Mickey was just getting used to the silence and the stink of cheap cigars when Mr. Bigteeth rolled up and took a seat. Not only did he wear a cape with his 1920’s era tuxedo, but  his mustache and beard had been waxed to sharp points, curling almost comically. The pins in the lapel of his tuxedo were little golden dice with two single dots facing – snake eyes. Offering a wide smile, his mustache and beard parted to shine a flawless grill.

Mr. Bigteeth had the best tan in Vegas. With black hair slicked back with styling grease, the cunning twinkle in his dark eyes had been enhanced. His view darted from Mickey’s name tag to Tex’s hand, which was holding a Jack of Diamonds paired with a Seven of Clubs. He coached against the rules, “You should hit.”

Tex blew out a choking amount of smoke, polluting the airspace even further. Tex waved his hand over his cards and Mickey revealed a Nine of Clubs tucked underneath the Seven of Spades. House rules required him to hit on sixteen. Mickey pulled a Four of Hearts from out of the card-shoe before collecting Tex’s chips, pulling them towards him.

Mr. Bigteeth spoke, barely moving his lips, “So Mickey, how about a little wager?” He whipped his cape, creating a rippling sound before extending his hand, “Please, allow me to introduce myself, I’m a man of great wealth and taste. I’m known to many as Mr. Mephistopheles, but you can just call me Uncle Lou.” He kept grinning.

Mickey matched the grin, only his looked forced and chiseled on, “This is Las Vegas, we do wager here.” Quickly deciding he didn’t like this guy, Mickey’s instincts nagged there was something very wrong with Mr. Smiles. Mickey set both his thumbs on the table with all his fingers underneath. The cameras above him showed this signal to the security room, readying them for trouble.

A noticeable new smell penetrated through the initial cloak of cigar stench, something stinking like sulfur or gunpowder. Mickey nodded, “Okay, well… Mr. Lou, the game is Blackjack. Ten dollars is the minimum bet.”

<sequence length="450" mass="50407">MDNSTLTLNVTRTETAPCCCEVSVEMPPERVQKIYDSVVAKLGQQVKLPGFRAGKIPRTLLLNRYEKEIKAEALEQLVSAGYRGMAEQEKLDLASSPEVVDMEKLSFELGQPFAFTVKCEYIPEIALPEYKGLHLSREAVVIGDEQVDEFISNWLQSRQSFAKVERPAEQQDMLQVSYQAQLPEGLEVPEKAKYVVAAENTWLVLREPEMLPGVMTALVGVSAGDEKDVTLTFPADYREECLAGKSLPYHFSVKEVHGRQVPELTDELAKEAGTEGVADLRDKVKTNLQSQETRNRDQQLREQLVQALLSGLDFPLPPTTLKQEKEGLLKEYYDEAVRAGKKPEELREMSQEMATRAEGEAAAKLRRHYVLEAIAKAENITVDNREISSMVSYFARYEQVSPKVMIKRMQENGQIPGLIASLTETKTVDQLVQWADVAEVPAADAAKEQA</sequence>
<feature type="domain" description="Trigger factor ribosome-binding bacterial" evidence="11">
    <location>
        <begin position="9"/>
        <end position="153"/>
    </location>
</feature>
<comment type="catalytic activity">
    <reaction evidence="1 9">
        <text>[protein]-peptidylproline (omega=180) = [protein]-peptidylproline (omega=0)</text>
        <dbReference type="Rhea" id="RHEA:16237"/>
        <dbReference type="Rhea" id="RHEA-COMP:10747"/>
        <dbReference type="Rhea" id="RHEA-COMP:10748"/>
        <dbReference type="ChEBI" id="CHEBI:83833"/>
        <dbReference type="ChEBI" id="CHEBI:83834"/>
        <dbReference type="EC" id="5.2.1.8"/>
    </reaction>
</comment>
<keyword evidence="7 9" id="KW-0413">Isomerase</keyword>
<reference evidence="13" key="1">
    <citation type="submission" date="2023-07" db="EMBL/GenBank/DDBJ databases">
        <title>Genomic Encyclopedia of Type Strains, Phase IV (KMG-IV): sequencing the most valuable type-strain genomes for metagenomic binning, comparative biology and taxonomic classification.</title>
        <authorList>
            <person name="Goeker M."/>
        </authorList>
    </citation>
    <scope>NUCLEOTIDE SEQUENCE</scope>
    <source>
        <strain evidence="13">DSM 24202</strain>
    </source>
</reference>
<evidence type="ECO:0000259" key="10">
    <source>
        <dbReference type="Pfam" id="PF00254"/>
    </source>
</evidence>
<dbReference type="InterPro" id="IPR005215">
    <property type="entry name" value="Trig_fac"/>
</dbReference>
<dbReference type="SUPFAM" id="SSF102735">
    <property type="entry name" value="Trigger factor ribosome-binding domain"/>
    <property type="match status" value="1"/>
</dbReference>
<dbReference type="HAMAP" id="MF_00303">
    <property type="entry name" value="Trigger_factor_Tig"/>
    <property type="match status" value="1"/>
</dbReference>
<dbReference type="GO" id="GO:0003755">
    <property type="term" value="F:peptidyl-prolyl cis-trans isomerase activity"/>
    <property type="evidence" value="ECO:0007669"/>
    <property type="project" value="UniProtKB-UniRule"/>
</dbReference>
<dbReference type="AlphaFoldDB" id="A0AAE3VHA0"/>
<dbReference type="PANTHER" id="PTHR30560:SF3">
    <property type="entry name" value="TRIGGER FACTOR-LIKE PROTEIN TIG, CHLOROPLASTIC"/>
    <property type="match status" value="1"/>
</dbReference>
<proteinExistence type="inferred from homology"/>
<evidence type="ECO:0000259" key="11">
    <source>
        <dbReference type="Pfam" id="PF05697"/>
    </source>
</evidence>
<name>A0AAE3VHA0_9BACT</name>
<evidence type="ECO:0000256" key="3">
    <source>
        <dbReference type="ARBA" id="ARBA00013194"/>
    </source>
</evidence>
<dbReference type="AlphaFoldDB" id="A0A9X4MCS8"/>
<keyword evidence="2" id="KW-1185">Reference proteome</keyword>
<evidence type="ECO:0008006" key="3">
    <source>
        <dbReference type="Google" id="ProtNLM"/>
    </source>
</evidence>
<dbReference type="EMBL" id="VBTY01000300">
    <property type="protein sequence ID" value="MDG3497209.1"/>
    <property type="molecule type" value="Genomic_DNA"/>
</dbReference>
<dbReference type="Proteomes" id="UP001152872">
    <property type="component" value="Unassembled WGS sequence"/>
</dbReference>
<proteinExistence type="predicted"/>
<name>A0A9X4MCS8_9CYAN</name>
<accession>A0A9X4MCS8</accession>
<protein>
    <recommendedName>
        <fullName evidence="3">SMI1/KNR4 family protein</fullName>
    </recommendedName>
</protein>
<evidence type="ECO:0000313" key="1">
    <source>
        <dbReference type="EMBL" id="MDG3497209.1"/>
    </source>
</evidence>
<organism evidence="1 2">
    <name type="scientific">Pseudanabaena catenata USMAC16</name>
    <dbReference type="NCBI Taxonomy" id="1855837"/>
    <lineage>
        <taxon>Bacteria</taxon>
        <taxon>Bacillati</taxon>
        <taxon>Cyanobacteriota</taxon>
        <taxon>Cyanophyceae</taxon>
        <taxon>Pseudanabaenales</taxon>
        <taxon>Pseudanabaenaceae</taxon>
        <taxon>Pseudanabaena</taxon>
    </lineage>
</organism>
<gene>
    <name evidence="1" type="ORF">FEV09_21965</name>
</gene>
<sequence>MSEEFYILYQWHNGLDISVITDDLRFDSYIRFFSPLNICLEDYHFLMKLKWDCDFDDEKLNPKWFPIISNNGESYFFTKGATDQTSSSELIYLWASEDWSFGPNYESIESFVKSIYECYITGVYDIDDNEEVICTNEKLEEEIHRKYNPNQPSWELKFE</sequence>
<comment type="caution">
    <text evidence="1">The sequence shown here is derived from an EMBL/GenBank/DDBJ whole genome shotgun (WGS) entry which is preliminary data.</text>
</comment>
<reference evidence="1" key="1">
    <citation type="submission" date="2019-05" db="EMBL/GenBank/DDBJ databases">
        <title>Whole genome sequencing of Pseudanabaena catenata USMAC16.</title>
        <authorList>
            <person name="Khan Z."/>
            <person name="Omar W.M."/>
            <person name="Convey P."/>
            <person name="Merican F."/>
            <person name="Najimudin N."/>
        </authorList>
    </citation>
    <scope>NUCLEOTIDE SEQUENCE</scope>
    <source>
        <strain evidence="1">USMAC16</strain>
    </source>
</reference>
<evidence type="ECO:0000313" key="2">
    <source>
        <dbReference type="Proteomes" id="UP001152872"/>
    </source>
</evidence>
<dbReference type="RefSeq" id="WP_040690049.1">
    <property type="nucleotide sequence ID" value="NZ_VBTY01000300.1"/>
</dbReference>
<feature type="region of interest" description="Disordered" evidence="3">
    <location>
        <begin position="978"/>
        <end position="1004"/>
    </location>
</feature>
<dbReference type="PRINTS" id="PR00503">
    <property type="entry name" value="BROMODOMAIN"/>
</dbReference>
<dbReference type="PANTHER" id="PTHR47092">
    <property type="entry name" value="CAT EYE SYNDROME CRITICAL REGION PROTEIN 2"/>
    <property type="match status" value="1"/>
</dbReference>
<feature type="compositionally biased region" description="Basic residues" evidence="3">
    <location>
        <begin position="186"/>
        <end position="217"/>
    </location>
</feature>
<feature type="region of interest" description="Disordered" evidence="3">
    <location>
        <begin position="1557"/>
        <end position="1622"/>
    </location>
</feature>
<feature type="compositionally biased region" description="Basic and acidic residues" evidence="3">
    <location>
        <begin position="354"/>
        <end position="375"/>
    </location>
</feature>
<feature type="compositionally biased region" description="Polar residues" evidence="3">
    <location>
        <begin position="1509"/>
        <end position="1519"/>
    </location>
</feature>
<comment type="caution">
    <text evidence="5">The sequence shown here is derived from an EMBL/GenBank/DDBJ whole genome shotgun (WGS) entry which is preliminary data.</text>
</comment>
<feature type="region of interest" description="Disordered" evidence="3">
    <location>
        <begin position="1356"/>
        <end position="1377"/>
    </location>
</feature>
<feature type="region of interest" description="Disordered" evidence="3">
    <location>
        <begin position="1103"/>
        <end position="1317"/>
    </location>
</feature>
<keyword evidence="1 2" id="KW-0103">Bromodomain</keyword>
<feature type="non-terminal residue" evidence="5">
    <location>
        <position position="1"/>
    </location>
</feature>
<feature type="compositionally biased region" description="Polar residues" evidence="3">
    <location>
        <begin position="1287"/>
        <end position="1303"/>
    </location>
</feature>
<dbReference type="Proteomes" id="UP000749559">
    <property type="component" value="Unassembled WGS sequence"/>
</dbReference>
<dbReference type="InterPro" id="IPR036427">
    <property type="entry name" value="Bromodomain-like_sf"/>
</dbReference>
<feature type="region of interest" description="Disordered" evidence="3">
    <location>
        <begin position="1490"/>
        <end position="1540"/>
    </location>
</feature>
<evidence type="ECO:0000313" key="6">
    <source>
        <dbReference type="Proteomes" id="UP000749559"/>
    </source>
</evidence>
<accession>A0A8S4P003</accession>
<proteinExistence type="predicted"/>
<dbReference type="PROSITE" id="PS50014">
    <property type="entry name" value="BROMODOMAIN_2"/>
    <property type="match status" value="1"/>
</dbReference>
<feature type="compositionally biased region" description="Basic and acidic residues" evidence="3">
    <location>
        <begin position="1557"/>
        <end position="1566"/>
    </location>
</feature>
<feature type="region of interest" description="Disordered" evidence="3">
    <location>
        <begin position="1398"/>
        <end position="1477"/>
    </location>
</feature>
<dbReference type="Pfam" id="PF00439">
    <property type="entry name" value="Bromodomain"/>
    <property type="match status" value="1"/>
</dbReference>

Mister Bigteeth shook his head but kept right on grinning, “How does this sound? We play one hand of cards and if you win, I’ll give you one million dollars, but if I win, you will deed your soul to me.” Lou winked.

Speechless Tex rolled his head to get a good long look at the new gambler. Mickey never wavered in his professional courtesy, and asked, “Have you tried across the street at The Wynn for such wagers?  They are a bit more daring than us at Treasure Island.” Inconspicuously, he pressed a hidden button under the outer rim of the table.

Twisting the left point of his mustache, Lou commented, “Steve didn’t want to play, and he just traded straight across.” Pointing at Mickey, like his finger was a gun, he repeated his offer, “Wha’da’ya say? One round of cards? Be it one soul or one million smack-a-roos?”

Mickey shook his head just as the first of two large goons materialized out of seemingly nowhere, the second man appearing within a second after the first.  Both men wore expensive gray suits which barely concealed bulging muscles beneath. With hands big enough to curl a basketball, each man held one of Lou’s shoulders. Lou looked up at one of the Cro-Magnon giants, “Hey, hey, we were just about to wager!”

Goon Number Two stated, “Not here you’re not.” His voice sounded like skin across asphalt.  Neither man waited for ‘Uncle Lou’s’ reply. They lifted Mr. Mephistopheles about a foot off the ground and rushed him quickly towards the door. Being dragged through the casino, Mickey heard Lou protesting, “You can’t do this… I built this city…”

A small bead of sweat dripped from Mickey’s scalp behind his ear, tickling his neck as it rolled down to his collar.  He exhaled sharply and pulled the next card for Tex, face up, Ace of Spades.  Tex pulled his third cigar out of his pocket and clipped the end as Mickey dealt. Just before lighting his cigar, Tex broke his vow of silence, “Must be a full moon, the freaks are out tonight.”

(I wrote this one as an assignment in a flash-fiction class. I enjoyed this one more than anyone else in the class, so I never sought publication with it. I still like this one a lot, and hopefully some of you will find it worthy of at least a genuine grin. This is free to be enjoyed, but I’d suggest against stealing this one; the $50 you’ll make will not be worth the thousands you’ll get sued for. Also on the topic of suing, please Mr. Wynn, have a sense of humor, we both know you have a lot more influence in this city that the devil ever could– and that is why the joke is funny.)